Kunjumon has a way with snakes
Snakes don't scare Kunjumon, for he has caught many of them, including King Cobras. While K. BALAKRISHNAN was interviewing him on this score, there came a call to catch a King Cobra. Kunjumon, of course, rose to the occasion, at Thattekkad.
TO P. E. JOSEPH a.k.a Kunjumon, courting disaster and putting his life at stake to ensure the safety of others is commonplace action. At considerable risk to his own life, Kunjumon has, till date, captured live six King cobras (Ophiophagus Hannah). Known in the vernacular as Raja Vembala, this snake is the most venomous in the Indian sub-continent.
It is neither for profit nor fame that Kunjumon risks his life to capture these snakes. Instead, a deep-rooted and simple faith in God, a genuine compassion for all living things and above all the need to protect both humans and the snake from the consequences and danger to life that may result from an encounter _ these factors are what drives Kunjumon to do something that ordinary mortals even dread to dream of.
Recently, this scribe visited Thattekad with a view to procuring an interview with Kunjumon. Kunjumon readily agreed and while it was in progress, a hue and cry was heard. On enquiry it was found that C.K. Sujith, Forest Guard, who was in charge of the ticket counter at the entrance to the sanctuary had sighted a King cobra just behind the ticket counter.
Being a Sunday there were a lot of visitors to the sanctuary including groups of children. Considering the risk to human life, the Forest officials decided to capture the snake and Kunjumon was pressed into service. The commotion disturbed the snake, which climbed into a bamboo cluster behind the ticket counter.
Kunjumon stripped off his shirt, rolled up his trousers, armed himself with a forked stick and swung into action. He attempted to scare the snake down from the heights by beating against the bamboo shoots. The snake, instead, climbed higher and transferred itself to an adjacent jackfruit tree. Attaching a rope noose to the end of a pole, Kunjumon climbed up after the snake. Once within reach of the snake, he attempted to snare it with the noose. Attempting to avoid the noose the snake got dislodged from the tree and fell to the ground.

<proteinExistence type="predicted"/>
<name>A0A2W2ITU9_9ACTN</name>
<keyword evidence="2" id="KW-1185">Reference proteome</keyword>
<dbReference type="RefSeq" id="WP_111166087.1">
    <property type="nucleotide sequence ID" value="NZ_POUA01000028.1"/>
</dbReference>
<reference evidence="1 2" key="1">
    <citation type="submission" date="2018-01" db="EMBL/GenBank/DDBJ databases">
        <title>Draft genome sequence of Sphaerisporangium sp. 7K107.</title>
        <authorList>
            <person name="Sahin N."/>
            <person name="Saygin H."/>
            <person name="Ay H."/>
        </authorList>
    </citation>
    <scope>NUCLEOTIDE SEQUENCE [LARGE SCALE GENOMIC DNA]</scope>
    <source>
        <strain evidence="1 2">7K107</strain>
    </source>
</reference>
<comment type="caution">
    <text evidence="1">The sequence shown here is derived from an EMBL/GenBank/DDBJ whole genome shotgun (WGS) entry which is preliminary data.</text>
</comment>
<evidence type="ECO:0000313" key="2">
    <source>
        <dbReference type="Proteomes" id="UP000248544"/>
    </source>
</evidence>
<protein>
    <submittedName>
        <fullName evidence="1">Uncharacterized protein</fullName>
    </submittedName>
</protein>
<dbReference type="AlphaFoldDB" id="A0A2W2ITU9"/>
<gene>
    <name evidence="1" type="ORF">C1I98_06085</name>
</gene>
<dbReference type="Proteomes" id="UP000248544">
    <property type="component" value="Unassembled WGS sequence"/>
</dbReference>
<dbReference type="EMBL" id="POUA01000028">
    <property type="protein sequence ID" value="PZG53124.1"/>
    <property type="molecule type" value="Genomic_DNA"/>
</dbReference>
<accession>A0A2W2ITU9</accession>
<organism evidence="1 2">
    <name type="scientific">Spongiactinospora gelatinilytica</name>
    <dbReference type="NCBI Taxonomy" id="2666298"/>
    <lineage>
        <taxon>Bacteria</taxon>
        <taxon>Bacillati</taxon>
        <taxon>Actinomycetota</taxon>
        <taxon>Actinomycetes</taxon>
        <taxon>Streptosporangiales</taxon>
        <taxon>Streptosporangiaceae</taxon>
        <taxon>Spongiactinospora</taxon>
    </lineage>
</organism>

In a flash Kunjumon also descended and was after the snake. A short chase ensued. But Kunjumon got the better of the snake. He pinned it down with a pole, trapped its head with a forked stick and had hold of it in minutes. It required the assistance of another man to carry the snake back to the sanctuary zoo premises where it was kept overnight and released back to the wild the following day.
All that Kunjumon has to show for the daring and considerable risk he has taken to capture the six King Cobras are the certificates issued by the Forest officials acknowledging the fact that Kunjumon had captured the snakes and also recording the length and girth of the individual snakes.
Ranging in length from 16 _ 10 feet, all the six King cobras captured by Kunjumon, were from areas where they posed a danger to human lives.
Except for the last one captured by him, all the other King cobras were caught from areas with heavy human habitation.
A native of Kuttampuzha of Kothamangalam Taluk, snakes were nothing new to Kunjumon from very early days. The adjoining forests of Thattekad and areas surrounding his village teemed with reptiles. A boyhood prank of Kunjumon's was to capture rat snakes and let them loose among his unsuspecting schoolmates. Giving up his studies after the fourth class, Kunjumon took up working as a planter/liner with the timber outlets to supplement his family's meagre income.
While transporting timber in the forest, Kunjumon was bitten by a krait (Bungarus Caeruleus) but, fortunately for him the bite did not prove to be harmful. Till the age of 35, Kunjumon eked out a living doing odd jobs. When Thattekad was declared a bird sanctuary and named after the legendary ornithologist Dr. Salim Ali, Kunjumon was recruited in 1997 as a watcher on daily wages by the Forest Department.
Kunjumon's first encounter with a King Cobra was at Njayappally near Kuttampuzha. The snake was sighted inside a house there and the forest officials were informed. A team of foresters rushed to the spot by jeep.
Out of sheer curiosity Kunjumon followed them on a bicycle. When all attempts by the foresters to catch the snake alive failed and it was seriously being considered whether the snake should be exterminated, Kunjumon asked for permission to make an attempt. Though there was some scepticism, permission was granted and Kunjumon managed to capture it. When another king cobra was sighted at Kootampra the lot fell upon Kunjumon to capture it. Likewise king cobras three, four and five followed.
Married, Kunjumon lives at Kuttampuzha. He has two daughters and son. An ardent fan of Romulus Whittaker of Chennai, Kunjumon's one aim in life is to equal or surpass Whittaker's catch of seven live King cobras.
Incidentally the zoo at Dr. Salim Ali Bird sanctuary has a King cobra, affectionately called Rosemary, caught by Kunjumon, on display.
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